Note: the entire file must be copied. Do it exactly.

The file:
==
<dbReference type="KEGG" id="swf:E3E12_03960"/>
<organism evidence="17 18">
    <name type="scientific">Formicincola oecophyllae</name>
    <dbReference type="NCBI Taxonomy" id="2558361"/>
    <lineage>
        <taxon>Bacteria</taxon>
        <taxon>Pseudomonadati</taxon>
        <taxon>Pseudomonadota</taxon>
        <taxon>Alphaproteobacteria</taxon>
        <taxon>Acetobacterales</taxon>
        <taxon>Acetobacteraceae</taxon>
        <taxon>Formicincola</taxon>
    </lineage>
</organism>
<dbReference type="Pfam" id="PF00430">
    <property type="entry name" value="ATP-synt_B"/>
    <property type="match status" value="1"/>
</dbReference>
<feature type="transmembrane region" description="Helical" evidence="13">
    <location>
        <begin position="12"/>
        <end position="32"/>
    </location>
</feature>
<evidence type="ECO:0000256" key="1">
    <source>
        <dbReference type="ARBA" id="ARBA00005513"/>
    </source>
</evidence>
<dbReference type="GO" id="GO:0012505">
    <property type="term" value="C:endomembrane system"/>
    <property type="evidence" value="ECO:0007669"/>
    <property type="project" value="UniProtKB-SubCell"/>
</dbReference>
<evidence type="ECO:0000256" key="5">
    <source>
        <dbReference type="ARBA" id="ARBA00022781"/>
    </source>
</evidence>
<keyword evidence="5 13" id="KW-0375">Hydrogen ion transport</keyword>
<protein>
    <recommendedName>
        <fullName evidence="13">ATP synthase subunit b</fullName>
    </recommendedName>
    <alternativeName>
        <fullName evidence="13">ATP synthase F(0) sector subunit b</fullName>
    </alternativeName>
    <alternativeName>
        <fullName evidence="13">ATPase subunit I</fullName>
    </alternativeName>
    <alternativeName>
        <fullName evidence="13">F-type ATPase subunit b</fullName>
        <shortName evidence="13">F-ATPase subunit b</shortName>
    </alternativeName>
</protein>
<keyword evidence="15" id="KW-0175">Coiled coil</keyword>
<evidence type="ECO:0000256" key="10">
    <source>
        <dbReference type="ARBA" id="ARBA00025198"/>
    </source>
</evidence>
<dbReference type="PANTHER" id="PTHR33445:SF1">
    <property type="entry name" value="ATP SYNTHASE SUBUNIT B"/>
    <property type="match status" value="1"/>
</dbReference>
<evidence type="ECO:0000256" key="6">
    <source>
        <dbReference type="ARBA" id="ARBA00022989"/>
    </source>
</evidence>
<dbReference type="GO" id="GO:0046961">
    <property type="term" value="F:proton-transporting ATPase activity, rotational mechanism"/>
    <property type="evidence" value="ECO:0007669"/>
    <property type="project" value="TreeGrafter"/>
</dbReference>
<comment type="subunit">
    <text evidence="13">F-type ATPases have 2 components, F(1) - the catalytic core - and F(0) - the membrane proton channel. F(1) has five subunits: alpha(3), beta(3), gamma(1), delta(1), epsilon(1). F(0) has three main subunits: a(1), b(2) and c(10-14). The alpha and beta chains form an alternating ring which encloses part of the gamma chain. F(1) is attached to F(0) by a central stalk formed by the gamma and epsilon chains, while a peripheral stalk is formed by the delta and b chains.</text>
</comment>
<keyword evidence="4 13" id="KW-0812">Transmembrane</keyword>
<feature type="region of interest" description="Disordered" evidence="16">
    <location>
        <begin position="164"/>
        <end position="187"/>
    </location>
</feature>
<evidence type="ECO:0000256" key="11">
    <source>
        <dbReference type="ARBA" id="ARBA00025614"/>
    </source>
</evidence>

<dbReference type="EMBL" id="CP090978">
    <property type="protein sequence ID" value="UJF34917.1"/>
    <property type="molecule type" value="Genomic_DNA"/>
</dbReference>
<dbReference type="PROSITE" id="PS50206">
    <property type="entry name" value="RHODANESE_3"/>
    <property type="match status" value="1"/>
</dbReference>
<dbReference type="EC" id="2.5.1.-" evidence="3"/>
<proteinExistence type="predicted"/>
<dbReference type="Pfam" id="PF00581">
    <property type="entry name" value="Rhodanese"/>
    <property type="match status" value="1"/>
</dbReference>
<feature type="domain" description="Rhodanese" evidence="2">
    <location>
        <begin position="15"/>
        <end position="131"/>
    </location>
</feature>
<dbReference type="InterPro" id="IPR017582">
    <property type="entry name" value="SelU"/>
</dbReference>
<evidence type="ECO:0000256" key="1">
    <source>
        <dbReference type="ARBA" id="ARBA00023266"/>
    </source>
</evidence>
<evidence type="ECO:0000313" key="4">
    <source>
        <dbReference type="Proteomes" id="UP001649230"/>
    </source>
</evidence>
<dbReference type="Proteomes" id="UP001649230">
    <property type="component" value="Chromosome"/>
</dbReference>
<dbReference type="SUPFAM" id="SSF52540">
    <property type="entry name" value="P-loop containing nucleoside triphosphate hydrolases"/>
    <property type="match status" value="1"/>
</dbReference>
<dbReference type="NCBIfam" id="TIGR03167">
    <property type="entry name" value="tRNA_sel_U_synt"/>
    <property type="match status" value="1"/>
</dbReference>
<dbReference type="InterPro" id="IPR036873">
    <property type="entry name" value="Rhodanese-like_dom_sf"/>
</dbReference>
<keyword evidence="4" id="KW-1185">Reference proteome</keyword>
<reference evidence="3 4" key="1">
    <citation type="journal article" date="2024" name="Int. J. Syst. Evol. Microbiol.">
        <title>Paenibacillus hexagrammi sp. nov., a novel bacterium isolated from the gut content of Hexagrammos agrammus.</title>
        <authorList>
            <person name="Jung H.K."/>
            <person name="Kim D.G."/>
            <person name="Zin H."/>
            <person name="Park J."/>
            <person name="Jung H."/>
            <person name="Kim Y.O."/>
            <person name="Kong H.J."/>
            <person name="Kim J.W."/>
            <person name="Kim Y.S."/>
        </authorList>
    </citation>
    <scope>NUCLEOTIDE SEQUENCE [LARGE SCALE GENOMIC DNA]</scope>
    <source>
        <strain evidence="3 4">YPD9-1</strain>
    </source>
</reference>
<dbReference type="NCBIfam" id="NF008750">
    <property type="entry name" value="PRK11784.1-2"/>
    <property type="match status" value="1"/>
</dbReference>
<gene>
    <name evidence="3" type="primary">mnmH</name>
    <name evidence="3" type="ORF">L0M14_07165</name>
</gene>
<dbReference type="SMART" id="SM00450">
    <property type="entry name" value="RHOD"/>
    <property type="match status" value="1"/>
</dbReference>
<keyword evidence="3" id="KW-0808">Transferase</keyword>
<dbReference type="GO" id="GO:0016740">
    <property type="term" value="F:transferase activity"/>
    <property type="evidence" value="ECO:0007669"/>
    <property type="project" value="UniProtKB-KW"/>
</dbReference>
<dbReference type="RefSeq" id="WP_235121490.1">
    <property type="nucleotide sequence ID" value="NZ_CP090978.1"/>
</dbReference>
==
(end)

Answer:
<dbReference type="KEGG" id="swf:E3E12_03960"/>
<organism evidence="17 18">
    <name type="scientific">Formicincola oecophyllae</name>
    <dbReference type="NCBI Taxonomy" id="2558361"/>
    <lineage>
        <taxon>Bacteria</taxon>
        <taxon>Pseudomonadati</taxon>
        <taxon>Pseudomonadota</taxon>
        <taxon>Alphaproteobacteria</taxon>
        <taxon>Acetobacterales</taxon>
        <taxon>Acetobacteraceae</taxon>
        <taxon>Formicincola</taxon>
    </lineage>
</organism>
<dbReference type="Pfam" id="PF00430">
    <property type="entry name" value="ATP-synt_B"/>
    <property type="match status" value="1"/>
</dbReference>
<feature type="transmembrane region" description="Helical" evidence="13">
    <location>
        <begin position="12"/>
        <end position="32"/>
    </location>
</feature>
<evidence type="ECO:0000256" key="1">
    <source>
        <dbReference type="ARBA" id="ARBA00005513"/>
    </source>
</evidence>
<dbReference type="GO" id="GO:0012505">
    <property type="term" value="C:endomembrane system"/>
    <property type="evidence" value="ECO:0007669"/>
    <property type="project" value="UniProtKB-SubCell"/>
</dbReference>
<evidence type="ECO:0000256" key="5">
    <source>
        <dbReference type="ARBA" id="ARBA00022781"/>
    </source>
</evidence>
<keyword evidence="5 13" id="KW-0375">Hydrogen ion transport</keyword>
<protein>
    <recommendedName>
        <fullName evidence="13">ATP synthase subunit b</fullName>
    </recommendedName>
    <alternativeName>
        <fullName evidence="13">ATP synthase F(0) sector subunit b</fullName>
    </alternativeName>
    <alternativeName>
        <fullName evidence="13">ATPase subunit I</fullName>
    </alternativeName>
    <alternativeName>
        <fullName evidence="13">F-type ATPase subunit b</fullName>
        <shortName evidence="13">F-ATPase subunit b</shortName>
    </alternativeName>
</protein>
<keyword evidence="15" id="KW-0175">Coiled coil</keyword>
<evidence type="ECO:0000256" key="10">
    <source>
        <dbReference type="ARBA" id="ARBA00025198"/>
    </source>
</evidence>
<dbReference type="PANTHER" id="PTHR33445:SF1">
    <property type="entry name" value="ATP SYNTHASE SUBUNIT B"/>
    <property type="match status" value="1"/>
</dbReference>
<evidence type="ECO:0000256" key="6">
    <source>
        <dbReference type="ARBA" id="ARBA00022989"/>
    </source>
</evidence>
<dbReference type="GO" id="GO:0046961">
    <property type="term" value="F:proton-transporting ATPase activity, rotational mechanism"/>
    <property type="evidence" value="ECO:0007669"/>
    <property type="project" value="TreeGrafter"/>
</dbReference>
<comment type="subunit">
    <text evidence="13">F-type ATPases have 2 components, F(1) - the catalytic core - and F(0) - the membrane proton channel. F(1) has five subunits: alpha(3), beta(3), gamma(1), delta(1), epsilon(1). F(0) has three main subunits: a(1), b(2) and c(10-14). The alpha and beta chains form an alternating ring which encloses part of the gamma chain. F(1) is attached to F(0) by a central stalk formed by the gamma and epsilon chains, while a peripheral stalk is formed by the delta and b chains.</text>
</comment>
<keyword evidence="4 13" id="KW-0812">Transmembrane</keyword>
<feature type="region of interest" description="Disordered" evidence="16">
    <location>
        <begin position="164"/>
        <end position="187"/>
    </location>
</feature>
<evidence type="ECO:0000256" key="11">
    <source>
        <dbReference type="ARBA" id="ARBA00025614"/>
    </source>
</evidence>

<dbReference type="EMBL" id="CP090978">
    <property type="protein sequence ID" value="UJF34917.1"/>
    <property type="molecule type" value="Genomic_DNA"/>
</dbReference>
<dbReference type="PROSITE" id="PS50206">
    <property type="entry name" value="RHODANESE_3"/>
    <property type="match status" value="1"/>
</dbReference>
<dbReference type="EC" id="2.5.1.-" evidence="3"/>
<proteinExistence type="predicted"/>
<dbReference type="Pfam" id="PF00581">
    <property type="entry name" value="Rhodanese"/>
    <property type="match status" value="1"/>
</dbReference>
<feature type="domain" description="Rhodanese" evidence="2">
    <location>
        <begin position="15"/>
        <end position="131"/>
    </location>
</feature>
<dbReference type="InterPro" id="IPR017582">
    <property type="entry name" value="SelU"/>
</dbReference>
<evidence type="ECO:0000256" key="1">
    <source>
        <dbReference type="ARBA" id="ARBA00023266"/>
    </source>
</evidence>
<evidence type="ECO:0000313" key="4">
    <source>
        <dbReference type="Proteomes" id="UP001649230"/>
    </source>
</evidence>
<dbReference type="Proteomes" id="UP001649230">
    <property type="component" value="Chromosome"/>
</dbReference>
<dbReference type="SUPFAM" id="SSF52540">
    <property type="entry name" value="P-loop containing nucleoside triphosphate hydrolases"/>
    <property type="match status" value="1"/>
</dbReference>
<dbReference type="NCBIfam" id="TIGR03167">
    <property type="entry name" value="tRNA_sel_U_synt"/>
    <property type="match status" value="1"/>
</dbReference>
<dbReference type="InterPro" id="IPR036873">
    <property type="entry name" value="Rhodanese-like_dom_sf"/>
</dbReference>
<keyword evidence="4" id="KW-1185">Reference proteome</keyword>
<reference evidence="3 4" key="1">
    <citation type="journal article" date="2024" name="Int. J. Syst. Evol. Microbiol.">
        <title>Paenibacillus hexagrammi sp. nov., a novel bacterium isolated from the gut content of Hexagrammos agrammus.</title>
        <authorList>
            <person name="Jung H.K."/>
            <person name="Kim D.G."/>
            <person name="Zin H."/>
            <person name="Park J."/>
            <person name="Jung H."/>
            <person name="Kim Y.O."/>
            <person name="Kong H.J."/>
            <person name="Kim J.W."/>
            <person name="Kim Y.S."/>
        </authorList>
    </citation>
    <scope>NUCLEOTIDE SEQUENCE [LARGE SCALE GENOMIC DNA]</scope>
    <source>
        <strain evidence="3 4">YPD9-1</strain>
    </source>
</reference>
<dbReference type="NCBIfam" id="NF008750">
    <property type="entry name" value="PRK11784.1-2"/>
    <property type="match status" value="1"/>
</dbReference>
<gene>
    <name evidence="3" type="primary">mnmH</name>
    <name evidence="3" type="ORF">L0M14_07165</name>
</gene>
<dbReference type="SMART" id="SM00450">
    <property type="entry name" value="RHOD"/>
    <property type="match status" value="1"/>
</dbReference>
<keyword evidence="3" id="KW-0808">Transferase</keyword>
<dbReference type="GO" id="GO:0016740">
    <property type="term" value="F:transferase activity"/>
    <property type="evidence" value="ECO:0007669"/>
    <property type="project" value="UniProtKB-KW"/>
</dbReference>
<dbReference type="RefSeq" id="WP_235121490.1">
    <property type="nucleotide sequence ID" value="NZ_CP090978.1"/>
</dbReference>